The Decemberists: The King Is Dead


Well, look who sat atop the Billboard 200 charts on its debut week.  That’s right, none other than Portland’s bookishly pedantic producers of all things epic, The Decemberists.  Their new album, The King Is Dead, has come very much alive, reaching Arcade Fire-like heights in knocking off chart stalwarts like Taylor Swift, Susan Boyle, and Bruno Mars in achieving the music industry’s ultimate weekly prize. 

This past week the album has slipped down to Number 10, with Iron and Wine and Amos Lee taking the top two spots.  Maybe there’s a revolution in the music world taking place and content is actually taking precedent over flashy showmanship and mindless meandering.  Or, as is probably the case, outlets like NPR, influential music blogs, and late-night talk shows have gained a considerable amount of influence in swaying the general public towards better music being created and performed by long under appreciated artists.  Of course regardless of the scenario, the music has to be good and in the case of The Decemberists, their new album showcases some of their most focused and accessible music to date. 

Where previous releases found the band plodding along with ten to twelve minute meditations about murderous butchers, mysterious fowl, and shape-shifting lovers, The King Is Dead hearkens back to the earlier days of the band where Colin Meloy and company littered albums like Castaways and Cutouts with compact, yet charitably worded, pastoral folk rock.  Boosted with appearances by alt-country superstars Gillian Welch and David Rawlings, and graced with guitar stylings courtesy of the legendary Peter Buck, this album gallops along like a pleasant country breeze, projecting an aura of calmness and satisfaction and providing a concise rejoinder to the stylized grandeur of releases like The Tain EP and The Hazards of Love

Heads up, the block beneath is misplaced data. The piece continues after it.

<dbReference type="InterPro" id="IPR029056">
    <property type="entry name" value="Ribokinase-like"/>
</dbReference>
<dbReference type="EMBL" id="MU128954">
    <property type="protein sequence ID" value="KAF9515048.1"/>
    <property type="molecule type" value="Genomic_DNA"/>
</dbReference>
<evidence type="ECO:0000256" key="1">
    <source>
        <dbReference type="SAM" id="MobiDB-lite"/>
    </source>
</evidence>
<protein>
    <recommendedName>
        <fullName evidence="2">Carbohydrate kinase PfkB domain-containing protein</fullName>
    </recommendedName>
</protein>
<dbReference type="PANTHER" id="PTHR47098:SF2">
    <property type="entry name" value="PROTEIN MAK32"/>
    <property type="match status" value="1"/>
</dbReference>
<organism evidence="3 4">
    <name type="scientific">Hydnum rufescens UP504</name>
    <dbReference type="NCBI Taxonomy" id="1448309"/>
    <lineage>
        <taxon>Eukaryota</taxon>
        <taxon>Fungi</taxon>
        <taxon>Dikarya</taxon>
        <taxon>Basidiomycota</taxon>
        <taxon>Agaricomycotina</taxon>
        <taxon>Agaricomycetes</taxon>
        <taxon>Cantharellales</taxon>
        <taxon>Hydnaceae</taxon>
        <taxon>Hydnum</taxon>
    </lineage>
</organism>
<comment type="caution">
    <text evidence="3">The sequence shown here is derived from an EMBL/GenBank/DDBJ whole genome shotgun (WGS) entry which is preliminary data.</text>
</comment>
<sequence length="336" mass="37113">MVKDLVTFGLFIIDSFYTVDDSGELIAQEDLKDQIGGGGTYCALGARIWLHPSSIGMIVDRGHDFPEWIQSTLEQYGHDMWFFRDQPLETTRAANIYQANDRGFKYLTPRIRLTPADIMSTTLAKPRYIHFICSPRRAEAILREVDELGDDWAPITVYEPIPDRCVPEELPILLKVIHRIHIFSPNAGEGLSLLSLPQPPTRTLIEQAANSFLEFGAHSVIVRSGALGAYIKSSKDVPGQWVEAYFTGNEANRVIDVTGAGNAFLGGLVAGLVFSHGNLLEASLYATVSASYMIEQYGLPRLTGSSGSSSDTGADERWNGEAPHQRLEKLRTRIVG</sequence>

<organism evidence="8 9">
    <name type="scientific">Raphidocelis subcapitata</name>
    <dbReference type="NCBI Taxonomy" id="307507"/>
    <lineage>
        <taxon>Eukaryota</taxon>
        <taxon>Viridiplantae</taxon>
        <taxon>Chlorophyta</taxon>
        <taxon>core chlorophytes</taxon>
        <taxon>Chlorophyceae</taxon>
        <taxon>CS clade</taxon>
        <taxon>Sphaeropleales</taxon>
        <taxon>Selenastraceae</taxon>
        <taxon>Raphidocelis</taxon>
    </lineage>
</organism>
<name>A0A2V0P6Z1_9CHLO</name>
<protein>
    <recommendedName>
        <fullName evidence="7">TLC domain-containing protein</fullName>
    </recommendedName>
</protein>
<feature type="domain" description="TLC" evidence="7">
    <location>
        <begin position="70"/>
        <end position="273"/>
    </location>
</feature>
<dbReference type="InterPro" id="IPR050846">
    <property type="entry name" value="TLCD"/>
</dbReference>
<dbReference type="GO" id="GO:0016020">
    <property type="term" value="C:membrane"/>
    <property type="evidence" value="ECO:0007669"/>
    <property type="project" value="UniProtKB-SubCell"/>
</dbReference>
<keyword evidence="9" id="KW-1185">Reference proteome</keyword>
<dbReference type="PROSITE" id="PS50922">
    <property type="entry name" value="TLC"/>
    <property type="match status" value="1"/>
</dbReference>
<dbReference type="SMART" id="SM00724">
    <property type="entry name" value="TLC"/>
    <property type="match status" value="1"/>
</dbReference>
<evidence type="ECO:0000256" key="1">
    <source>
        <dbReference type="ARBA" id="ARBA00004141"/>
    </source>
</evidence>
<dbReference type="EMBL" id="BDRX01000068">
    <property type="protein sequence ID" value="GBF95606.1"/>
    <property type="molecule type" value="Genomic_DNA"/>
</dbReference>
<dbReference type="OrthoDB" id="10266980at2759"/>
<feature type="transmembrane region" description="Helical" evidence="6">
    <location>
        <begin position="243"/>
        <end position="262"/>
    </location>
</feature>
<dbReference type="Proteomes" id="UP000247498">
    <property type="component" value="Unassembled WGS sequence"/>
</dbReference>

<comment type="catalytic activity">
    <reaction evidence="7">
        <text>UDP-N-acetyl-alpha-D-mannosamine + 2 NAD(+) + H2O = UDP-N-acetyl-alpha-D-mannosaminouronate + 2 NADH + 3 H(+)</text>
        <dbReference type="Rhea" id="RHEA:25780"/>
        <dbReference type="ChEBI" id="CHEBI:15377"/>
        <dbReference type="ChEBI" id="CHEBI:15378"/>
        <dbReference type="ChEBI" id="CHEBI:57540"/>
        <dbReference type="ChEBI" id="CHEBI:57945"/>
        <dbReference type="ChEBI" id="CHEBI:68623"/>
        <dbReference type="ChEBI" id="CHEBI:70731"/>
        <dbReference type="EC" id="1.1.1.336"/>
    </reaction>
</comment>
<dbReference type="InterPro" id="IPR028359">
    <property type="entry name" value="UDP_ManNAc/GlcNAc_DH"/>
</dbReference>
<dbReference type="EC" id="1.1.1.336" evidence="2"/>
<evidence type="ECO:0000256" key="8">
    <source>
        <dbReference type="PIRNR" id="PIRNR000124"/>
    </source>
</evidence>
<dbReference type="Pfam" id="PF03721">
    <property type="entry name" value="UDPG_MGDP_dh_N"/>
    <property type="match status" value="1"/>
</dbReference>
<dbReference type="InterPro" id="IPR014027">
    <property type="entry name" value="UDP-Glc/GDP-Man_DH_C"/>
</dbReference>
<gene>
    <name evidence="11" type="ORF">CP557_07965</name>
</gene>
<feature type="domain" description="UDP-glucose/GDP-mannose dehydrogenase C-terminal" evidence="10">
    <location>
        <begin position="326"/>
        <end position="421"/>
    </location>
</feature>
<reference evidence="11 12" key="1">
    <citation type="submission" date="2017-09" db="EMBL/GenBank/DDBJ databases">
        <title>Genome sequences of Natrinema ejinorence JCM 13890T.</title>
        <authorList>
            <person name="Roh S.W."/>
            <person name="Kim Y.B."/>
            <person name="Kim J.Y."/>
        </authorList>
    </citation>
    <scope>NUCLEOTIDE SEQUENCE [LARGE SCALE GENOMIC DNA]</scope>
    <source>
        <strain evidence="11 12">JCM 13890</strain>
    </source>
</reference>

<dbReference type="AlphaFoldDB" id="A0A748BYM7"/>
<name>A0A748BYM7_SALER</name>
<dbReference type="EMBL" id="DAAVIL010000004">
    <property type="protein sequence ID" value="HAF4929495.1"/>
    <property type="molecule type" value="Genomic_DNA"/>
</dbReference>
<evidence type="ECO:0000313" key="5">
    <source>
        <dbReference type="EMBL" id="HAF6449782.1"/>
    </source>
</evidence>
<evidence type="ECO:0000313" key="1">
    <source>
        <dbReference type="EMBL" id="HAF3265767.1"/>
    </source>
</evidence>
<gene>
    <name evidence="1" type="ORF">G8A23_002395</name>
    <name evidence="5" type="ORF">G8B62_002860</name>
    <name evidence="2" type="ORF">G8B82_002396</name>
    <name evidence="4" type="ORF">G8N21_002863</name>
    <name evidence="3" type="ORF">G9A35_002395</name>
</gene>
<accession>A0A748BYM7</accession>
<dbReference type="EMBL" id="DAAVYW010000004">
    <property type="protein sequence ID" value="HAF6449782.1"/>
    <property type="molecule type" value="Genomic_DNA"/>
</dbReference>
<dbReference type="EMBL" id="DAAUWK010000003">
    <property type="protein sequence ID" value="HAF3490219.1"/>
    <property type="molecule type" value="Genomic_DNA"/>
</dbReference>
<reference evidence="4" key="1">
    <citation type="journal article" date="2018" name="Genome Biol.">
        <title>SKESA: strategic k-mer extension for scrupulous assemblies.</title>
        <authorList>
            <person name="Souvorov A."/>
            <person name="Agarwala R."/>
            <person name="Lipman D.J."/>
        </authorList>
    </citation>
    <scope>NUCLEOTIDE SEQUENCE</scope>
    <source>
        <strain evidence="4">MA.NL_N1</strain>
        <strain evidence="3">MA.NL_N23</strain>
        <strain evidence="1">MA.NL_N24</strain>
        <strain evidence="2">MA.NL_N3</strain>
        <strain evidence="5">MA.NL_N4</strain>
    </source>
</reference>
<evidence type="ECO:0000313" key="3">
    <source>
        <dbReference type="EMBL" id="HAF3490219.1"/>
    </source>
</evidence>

Where those albums demanded days worth of focused attention and critique, this album plays well in almost any situation, be it the car stereo, in the kitchen over dinner, or through the headphones in a post-work haze of relaxation.  It is a welcome change for the band, which, despite a constant stream of critical acclaim, always seemed to be walking a fine line between profundity and pretension.  Another prog-influenced rock opera would have worn thin and tiresome.  Instead, listeners are treated to a warm and inviting blend of vintage country-rock, a la Harvest-era Neil Young and appropriately enough, Gillian Welch albums like Soul Journey.  Meloy’s lyrics can still err on the ostentatious side, with words like bonhomie, dowager, and plinth popping up at various points.  On this record, however, the vocabulary fits in nicely with the barn-party atmosphere, adding a genteel air to the proceedings.  Furthermore, the band is in top form.  Pedal steel, violins, organs, and harmonicas blend in and out through the record, creating a harmonious country whirl, especially on standout tracks, “Calamity Song”, “Rise To Me”, and lead single, “Down By The Water”. 

In addition to star power, Welch and Rawlings nail the backing vocals while Buck’s guitar kicks in some vintage Rickenbacker jangle, without taking the spotlight away from members Chris Funk, Jenny Conlee, Nate Query, and John Moen.  The hype and accolades being bestowed upon The King Is Dead prove well deserved.  Having spent the last several years wandering through the mystical whims of the imagined, The Decemberists have planted their feet in Americana soil, dialed back and created a signature album destined to go down as one of their finer moments. 

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